Letters to the Editor

From the week of December 26, 2002

I want to feel safe in my community. T.H.E. and other similar "treatment" plans do not give me that feeling. With compassion and understanding, victims and perpetrators can move forward and learn to live healthy and happy lives. I know. I do. (Please withhold my last name, as others are not as at ease with my openness.)


Suffer the children: As a former newspaper reporter and survivor of chronic incest, I liked that Julie Jargon's "Arrested Development" let convicted child raper Robert Rosberg tell how he procures boys, breaks his probation by phoning children, threatens his victims into silence, grooms his sisters to prepare for destroying their children, and finds the path of least resistance.

I must disagree with Selkin's misrepresentation that sex offenders are not dangerous because they have a low "recidivism" rate. Recidivism used to mean "commits the same crime again," but the state redefined it as "return to conviction" -- and usually within three years of a rapist's first conviction. Surveys of adults have shown about 85 percent of child sexual abuse goes unreported. Of that reported, about 5 percent results in criminal prosecution, of which a fraction results in convictions. Of those convicted, 68 percent do not spend one day in a Colorado prison. Therefore, it is a well-crafted lie to equate a low re-conviction rate of sex offenders within a short time with a low danger of destroying children's lives.

Recidivism does not mean that only 25 percent of sex offenders are porking children -- which, if you do the math on how many innocent victims this produces, is still horribly inhumane. Recidivism means victims don't readily report these crimes because our system does little to stop the abuse or penalize the perpetrators. It means traumatized children don't make good witnesses in our court system. It means our DAs have very low conviction success. It means juries aren't willing to convict on the word of one child. It means incest reporters learn to shut up and take it.

I must also challenge the unsupported theory that mental-health therapy does any good for convicted sex offenders. They are not "sick," which implies they can be healed. They are criminals: intelligent, calculating con artists, disease transmitters, destroyers of families, oppressors, bloodsuckers and deluded torturers.

Sex offenders are causing a huge health-care crisis that we are now paying for in many ways. Sex offenders spread mental illness like a plague and should be quarantined. We should stop cursing future generations, whose futures we also depend on. Preventing this curse on our beloved children is truly paramount. That is humane.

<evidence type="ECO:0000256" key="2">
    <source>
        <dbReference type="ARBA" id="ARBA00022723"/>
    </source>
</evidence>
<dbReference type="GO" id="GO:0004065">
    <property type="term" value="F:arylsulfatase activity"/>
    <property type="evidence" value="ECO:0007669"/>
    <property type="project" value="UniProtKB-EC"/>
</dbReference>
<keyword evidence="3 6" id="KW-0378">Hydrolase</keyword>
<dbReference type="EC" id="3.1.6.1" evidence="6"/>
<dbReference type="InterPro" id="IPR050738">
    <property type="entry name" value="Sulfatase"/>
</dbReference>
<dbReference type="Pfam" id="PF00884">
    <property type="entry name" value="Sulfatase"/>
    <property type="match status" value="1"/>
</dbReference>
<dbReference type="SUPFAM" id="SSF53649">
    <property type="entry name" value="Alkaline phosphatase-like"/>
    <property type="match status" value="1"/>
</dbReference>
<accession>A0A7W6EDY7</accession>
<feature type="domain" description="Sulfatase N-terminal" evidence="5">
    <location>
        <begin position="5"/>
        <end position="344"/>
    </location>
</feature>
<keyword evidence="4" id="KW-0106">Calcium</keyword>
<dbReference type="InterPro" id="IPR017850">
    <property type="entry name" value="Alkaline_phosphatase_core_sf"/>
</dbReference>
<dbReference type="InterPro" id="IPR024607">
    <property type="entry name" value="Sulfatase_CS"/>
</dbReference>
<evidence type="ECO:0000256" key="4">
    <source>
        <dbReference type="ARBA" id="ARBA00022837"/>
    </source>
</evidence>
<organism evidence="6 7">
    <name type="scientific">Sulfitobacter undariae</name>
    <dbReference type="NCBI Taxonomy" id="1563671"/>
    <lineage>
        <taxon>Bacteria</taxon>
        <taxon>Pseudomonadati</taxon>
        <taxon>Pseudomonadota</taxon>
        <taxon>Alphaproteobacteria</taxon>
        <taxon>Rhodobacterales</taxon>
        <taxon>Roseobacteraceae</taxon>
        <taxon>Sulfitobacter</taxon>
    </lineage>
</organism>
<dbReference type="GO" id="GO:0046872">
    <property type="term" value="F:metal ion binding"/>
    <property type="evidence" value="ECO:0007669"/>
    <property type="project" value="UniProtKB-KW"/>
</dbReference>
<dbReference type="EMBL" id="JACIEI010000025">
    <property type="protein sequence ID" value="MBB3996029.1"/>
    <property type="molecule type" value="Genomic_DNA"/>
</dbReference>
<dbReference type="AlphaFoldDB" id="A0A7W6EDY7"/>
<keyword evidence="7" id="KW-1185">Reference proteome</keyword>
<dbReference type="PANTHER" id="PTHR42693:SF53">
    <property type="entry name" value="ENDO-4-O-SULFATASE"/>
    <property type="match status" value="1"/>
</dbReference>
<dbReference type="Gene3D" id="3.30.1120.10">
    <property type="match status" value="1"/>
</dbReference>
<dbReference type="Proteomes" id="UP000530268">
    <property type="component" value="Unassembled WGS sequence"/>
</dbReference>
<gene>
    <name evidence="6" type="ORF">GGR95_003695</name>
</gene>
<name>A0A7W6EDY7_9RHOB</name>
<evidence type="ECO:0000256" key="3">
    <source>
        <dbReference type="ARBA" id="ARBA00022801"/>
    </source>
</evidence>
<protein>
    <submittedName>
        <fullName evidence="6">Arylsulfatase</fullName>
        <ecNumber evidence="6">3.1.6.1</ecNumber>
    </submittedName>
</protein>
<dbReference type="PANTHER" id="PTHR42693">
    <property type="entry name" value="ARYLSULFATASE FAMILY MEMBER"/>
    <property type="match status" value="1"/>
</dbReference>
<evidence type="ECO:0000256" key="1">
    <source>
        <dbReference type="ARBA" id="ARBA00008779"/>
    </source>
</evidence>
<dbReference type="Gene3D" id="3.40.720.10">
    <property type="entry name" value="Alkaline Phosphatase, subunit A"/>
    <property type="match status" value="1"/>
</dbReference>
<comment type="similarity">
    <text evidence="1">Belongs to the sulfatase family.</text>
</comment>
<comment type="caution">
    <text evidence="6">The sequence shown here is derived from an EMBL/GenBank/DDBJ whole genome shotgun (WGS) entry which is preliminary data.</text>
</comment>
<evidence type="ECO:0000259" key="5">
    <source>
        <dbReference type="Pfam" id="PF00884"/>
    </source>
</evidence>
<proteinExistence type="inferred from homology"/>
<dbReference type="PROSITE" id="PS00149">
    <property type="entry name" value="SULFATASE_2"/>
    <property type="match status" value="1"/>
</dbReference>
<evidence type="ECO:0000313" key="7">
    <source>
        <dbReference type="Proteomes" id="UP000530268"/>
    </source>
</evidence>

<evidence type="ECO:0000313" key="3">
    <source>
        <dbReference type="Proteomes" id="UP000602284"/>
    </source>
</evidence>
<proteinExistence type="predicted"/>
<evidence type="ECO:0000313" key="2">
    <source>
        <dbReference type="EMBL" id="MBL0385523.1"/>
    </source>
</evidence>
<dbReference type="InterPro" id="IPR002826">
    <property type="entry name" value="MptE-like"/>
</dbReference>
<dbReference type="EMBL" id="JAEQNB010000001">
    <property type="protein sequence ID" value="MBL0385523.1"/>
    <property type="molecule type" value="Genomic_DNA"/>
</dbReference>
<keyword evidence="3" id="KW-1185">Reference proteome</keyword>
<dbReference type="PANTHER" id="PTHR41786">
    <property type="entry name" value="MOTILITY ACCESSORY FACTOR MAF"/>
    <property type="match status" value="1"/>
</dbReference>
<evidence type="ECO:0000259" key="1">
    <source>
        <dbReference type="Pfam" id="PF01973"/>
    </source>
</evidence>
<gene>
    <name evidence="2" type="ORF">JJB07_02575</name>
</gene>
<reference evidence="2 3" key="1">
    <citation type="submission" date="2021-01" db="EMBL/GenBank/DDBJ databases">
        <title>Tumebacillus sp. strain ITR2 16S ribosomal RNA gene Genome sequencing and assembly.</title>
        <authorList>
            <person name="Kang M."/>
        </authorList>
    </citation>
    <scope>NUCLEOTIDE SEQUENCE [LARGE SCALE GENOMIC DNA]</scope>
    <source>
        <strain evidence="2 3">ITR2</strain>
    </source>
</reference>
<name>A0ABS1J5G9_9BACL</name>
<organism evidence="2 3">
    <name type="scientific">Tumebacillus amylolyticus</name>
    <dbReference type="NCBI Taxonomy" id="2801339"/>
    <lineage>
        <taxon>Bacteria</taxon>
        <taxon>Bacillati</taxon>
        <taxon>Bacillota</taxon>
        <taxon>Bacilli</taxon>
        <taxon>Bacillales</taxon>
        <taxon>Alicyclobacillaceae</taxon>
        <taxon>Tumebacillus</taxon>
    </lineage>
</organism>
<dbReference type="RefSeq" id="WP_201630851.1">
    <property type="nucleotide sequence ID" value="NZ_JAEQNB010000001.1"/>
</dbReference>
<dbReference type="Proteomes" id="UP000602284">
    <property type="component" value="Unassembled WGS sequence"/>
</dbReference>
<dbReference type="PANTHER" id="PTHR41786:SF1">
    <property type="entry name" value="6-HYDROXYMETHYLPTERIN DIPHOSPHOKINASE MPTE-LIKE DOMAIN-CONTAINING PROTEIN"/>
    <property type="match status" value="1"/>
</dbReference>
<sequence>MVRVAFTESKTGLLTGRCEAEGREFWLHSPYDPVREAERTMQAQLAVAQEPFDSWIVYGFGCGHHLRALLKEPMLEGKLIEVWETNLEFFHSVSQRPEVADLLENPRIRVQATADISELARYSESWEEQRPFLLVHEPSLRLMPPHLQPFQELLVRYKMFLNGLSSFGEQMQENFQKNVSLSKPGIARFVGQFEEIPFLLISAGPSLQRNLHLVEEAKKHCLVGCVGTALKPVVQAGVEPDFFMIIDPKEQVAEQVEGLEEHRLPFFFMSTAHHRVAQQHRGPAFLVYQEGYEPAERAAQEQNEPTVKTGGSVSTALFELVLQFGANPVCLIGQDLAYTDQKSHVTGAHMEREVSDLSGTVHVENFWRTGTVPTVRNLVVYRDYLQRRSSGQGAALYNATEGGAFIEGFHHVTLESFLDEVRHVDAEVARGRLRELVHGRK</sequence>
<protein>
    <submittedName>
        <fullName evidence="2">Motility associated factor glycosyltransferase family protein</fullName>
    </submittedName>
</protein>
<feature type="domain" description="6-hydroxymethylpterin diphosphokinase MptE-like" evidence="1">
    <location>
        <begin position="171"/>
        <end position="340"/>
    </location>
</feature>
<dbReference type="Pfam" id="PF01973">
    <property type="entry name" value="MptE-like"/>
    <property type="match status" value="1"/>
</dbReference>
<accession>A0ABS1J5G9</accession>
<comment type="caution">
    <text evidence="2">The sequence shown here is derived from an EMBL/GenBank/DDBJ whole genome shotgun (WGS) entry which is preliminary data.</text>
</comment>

Paula Hook
via the Internet

Onward, Christian Students

There goes the neighborhood: Unlike some recent letter writers, I found the Westword articles dealing with Christianity -- some positive, some negative -- very interesting. David Holthouse's "Houses of God," in the November 28 issue, really raised my interests. Had it been a non-Christian school moving in on that neighborhood, I'm sure that Lakewood officials would have taken action much sooner.

Joe Stein

Coming clean: Two questions for Mr. McCormick, CCU's vice president of student development, regarding his statements in "Houses of God":

1) Regarding your statement that "where we have a house full of nine women, well, you can just imagine what the heating and water bill is like." Sir, are you implying that the other "theme houses" where male students live are not as clean as the women's house because the male residents are not practicing good hygiene? That the male housing is dirty, as are the residents, because they keep neither clean in an effort to keep their water bill down? And that the men order out more than the "little women" do so they don't have to wash dishes and use more water? Don't think I'd want a bunch of Christian slobs living next to me, either!

2) "Theme houses are not dormitories...they still operate as a family-like unit because of this theme that keeps them all pointed in the same direction." Last I heard, dorms try to keep students pointed in the same direction: graduation.

P. Copeland

Shelter from the dorm: Although David Holthouse's "Houses of God" was truly stirring, I feel it necessary to add a few details. I live next to Colorado Christian University in Meadowlark. Meadowlark is mostly Christian. Our issue is not with the religious foundation upon which Colorado Christian University has been established; our issue is the more than nine million dollars Mr. VanEssen has spent this past year buying properties solely for the use of CCU, with all, barring a few, located in my residential neighborhood. They can get away with this because former President Bill Clinton in 2000 signed the Religious Land Use and Institutionalized Persons Act that gives CCU -- a religious institution -- free expression, allowing them to circumvent zoning restrictions. As outrageous as it seems, federal policy sanctions the virtual takeover of my neighborhood. We are mad. We are dedicated, too. Who will be next when a church or a college or university decides the residents around them must go?

Readers should be aware that there are two other such instances afoot in Colorado. Foxfield and Greenwood Village are under siege as well. Thomas Jefferson wrote that "a multitude of gods neither breaks my legs nor picks my pockets." Public morality is an extra-legal check on the avarice within all of humanity. I hope that someday our nation will again tolerate myriad faiths as we head today with lightning speed toward theocracy. It's safe, but is it right?

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